NJ That’s the film I’m solo directing. The Sweet Hereafter is about a small town and a tragedy that happens in the small town and how the townspeople deal with it.
ES What is it with you and tragedies?
NJ I always do the light side of the dark world.
ES What were the benefits of having a co-director on Waterdance? I get asked all the time, “What’s the deal with the two directors?”
NJ Tell me this. What was it like working with two directors?
ES It was strange, but it was great. It made the film much more of a collaboration.
NJ Between the actors and the whole group or . . .
ES I don’t know if it was just the attitude on the set that you guys cultivated or because it was your first time directing . . . A lot of people were allowed to voice opinions, and in a studio film, it wouldn’t happen that way.
NJ Yeah, we had what we called the “aloha take”—after we had what we needed on film to make the scene, we would let the actors go off the script. We never used any of that shit. (laughter)
ES I beg to differ. Not only were the aloha takes a lot of fun, but some of them ended up in the film.
NJ Some of them ended up in the film.
ES It gave the film a loose spontaneity that you couldn’t script.
NJ Also, hopefully, and you tell me if this is wrong, it made it easier for the actor to go against his will during the regular takes because he knew he had a plum at the end.
ES Exactly. As actors we felt: Okay, I’ll do it your way and then I’ll get to do it my way, and then we’ll see on the screen which actually works.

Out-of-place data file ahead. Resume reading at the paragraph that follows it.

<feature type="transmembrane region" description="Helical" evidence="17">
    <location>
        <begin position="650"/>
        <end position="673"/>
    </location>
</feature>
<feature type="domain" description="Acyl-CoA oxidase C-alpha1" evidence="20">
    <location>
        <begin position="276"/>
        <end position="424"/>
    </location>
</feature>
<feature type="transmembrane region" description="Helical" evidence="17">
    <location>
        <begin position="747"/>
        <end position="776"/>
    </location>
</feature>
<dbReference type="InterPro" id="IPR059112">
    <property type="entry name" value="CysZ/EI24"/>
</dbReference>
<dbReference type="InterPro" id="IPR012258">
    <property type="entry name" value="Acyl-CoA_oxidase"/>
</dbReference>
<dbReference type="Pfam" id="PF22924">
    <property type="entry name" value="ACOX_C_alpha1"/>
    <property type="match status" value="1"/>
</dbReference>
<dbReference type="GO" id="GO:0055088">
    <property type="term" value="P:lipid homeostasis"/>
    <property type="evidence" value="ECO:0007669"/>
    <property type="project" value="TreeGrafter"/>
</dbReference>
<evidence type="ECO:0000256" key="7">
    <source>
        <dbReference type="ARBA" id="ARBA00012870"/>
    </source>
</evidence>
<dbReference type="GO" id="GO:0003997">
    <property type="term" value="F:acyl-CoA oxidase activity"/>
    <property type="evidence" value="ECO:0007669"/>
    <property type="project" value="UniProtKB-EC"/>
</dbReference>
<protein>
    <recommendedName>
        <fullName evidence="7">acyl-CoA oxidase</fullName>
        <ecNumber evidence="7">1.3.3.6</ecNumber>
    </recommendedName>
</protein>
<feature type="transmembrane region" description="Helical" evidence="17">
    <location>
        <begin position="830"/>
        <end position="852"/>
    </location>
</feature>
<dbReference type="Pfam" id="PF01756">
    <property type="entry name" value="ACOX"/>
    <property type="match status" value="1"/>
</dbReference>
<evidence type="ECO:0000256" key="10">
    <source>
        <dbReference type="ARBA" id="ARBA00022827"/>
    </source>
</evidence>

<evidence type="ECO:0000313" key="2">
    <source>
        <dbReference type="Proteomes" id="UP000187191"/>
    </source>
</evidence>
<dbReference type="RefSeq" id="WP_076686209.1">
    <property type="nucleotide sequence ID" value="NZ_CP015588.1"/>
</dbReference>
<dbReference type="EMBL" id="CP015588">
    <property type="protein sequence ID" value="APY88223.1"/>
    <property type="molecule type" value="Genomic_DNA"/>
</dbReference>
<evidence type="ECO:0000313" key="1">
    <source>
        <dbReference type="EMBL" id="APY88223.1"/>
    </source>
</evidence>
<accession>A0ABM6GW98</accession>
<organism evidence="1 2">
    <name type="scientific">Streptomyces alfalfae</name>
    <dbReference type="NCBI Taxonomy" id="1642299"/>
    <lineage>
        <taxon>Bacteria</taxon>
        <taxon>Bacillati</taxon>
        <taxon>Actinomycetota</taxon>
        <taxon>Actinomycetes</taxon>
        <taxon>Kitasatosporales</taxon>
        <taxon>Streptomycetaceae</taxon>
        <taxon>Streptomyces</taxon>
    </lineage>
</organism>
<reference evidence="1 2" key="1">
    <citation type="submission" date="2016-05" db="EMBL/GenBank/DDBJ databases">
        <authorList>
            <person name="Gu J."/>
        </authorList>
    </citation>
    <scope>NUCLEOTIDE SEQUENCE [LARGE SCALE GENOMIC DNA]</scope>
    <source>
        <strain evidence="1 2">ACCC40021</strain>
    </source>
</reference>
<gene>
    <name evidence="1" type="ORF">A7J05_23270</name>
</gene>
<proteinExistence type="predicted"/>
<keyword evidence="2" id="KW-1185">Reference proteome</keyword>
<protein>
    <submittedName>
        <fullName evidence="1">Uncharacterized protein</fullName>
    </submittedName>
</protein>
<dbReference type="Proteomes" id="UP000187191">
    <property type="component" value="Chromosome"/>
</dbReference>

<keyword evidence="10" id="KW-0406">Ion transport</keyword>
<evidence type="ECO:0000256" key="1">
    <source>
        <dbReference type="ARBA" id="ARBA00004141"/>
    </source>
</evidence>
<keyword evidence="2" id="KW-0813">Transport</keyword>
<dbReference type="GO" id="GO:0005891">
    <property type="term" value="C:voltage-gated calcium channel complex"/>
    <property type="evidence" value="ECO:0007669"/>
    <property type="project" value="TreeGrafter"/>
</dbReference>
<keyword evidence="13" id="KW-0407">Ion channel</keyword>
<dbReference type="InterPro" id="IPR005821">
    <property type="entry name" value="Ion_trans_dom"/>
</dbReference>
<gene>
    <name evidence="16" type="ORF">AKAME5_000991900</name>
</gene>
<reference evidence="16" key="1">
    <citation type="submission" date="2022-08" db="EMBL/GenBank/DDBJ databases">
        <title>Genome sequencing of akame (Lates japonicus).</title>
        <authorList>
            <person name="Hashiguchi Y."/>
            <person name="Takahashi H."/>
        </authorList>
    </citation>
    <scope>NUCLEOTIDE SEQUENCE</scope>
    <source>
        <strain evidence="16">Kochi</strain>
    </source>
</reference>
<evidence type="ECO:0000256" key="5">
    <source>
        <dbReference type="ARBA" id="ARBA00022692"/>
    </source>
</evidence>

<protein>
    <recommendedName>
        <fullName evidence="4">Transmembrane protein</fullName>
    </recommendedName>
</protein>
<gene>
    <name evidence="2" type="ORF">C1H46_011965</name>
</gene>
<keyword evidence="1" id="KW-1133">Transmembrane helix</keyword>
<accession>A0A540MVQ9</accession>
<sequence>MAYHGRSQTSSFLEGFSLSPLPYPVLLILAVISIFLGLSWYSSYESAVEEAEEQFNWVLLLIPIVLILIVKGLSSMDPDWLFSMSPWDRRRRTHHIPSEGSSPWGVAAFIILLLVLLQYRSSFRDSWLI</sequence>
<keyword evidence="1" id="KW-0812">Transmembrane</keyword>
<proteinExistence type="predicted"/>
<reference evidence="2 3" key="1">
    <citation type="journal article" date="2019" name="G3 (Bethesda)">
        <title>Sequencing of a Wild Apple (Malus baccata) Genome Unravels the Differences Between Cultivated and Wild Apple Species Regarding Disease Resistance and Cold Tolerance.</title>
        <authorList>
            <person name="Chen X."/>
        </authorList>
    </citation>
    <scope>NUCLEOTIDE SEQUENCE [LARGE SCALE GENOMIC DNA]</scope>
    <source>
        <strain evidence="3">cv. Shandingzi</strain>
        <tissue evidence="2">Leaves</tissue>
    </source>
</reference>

NJ I have to credit a lot of that feeling of spontaneity on the set to Mike because, having written the script and lived 15 percent of it, I was less willing to go off the script. Sometimes, off-screen the dialogue would continue. So we would let the camera run and, in the case of Grace and Bill, some of their best stuff was improvisation. Grace [Zabriskie] and Bill [Forsythe], playing mother and son, had this immediate rapport that translated well into film. It was very funny and moving and touching given Bill’s character is a hard-assed biker. You and Helen, having known each other, already had a rapport.
ES Yeah, we were sick of each other before we started filming. (laughter)
NJ Well, I think Helen was very exasperated with what she knew to expect of you. And you were delighted at the opportunity to needle her at every possible moment.
ES I was just embracing what I felt was a basic misogynistic attitude towards women that I find a recurrent theme in your scripts.
NJ Oh, is that right? Okay . . .
ES River’s Edge?
NJ You think River’s Edge is misogynistic?
ES It certainly could be interpreted that way.
NJ I think it reflects misogynism.
ES I don’t know many women who were thrilled at the premise. “It’s about this girl that gets murdered and these guys that decide to protect the guy who did it.”
NJ But the film comments on that, the girls who are part of the peer group realize that it’s true, they are powerless within this group. And one of the decisions that the main female character makes is to go against the group and call the cops. A small, basic decision. But yeah, it reflects, and I’m not saying that it’s right, how women are at the mercy of men. What starts the film is a very violent, misogynistic act against a woman. This teenager, obviously has a problem with women. He killed her partly because she was female. Although it’s never said in the film. One character does question, “Why did John do it?” And another kid answers, “Because she was talking shit about his dead mom.”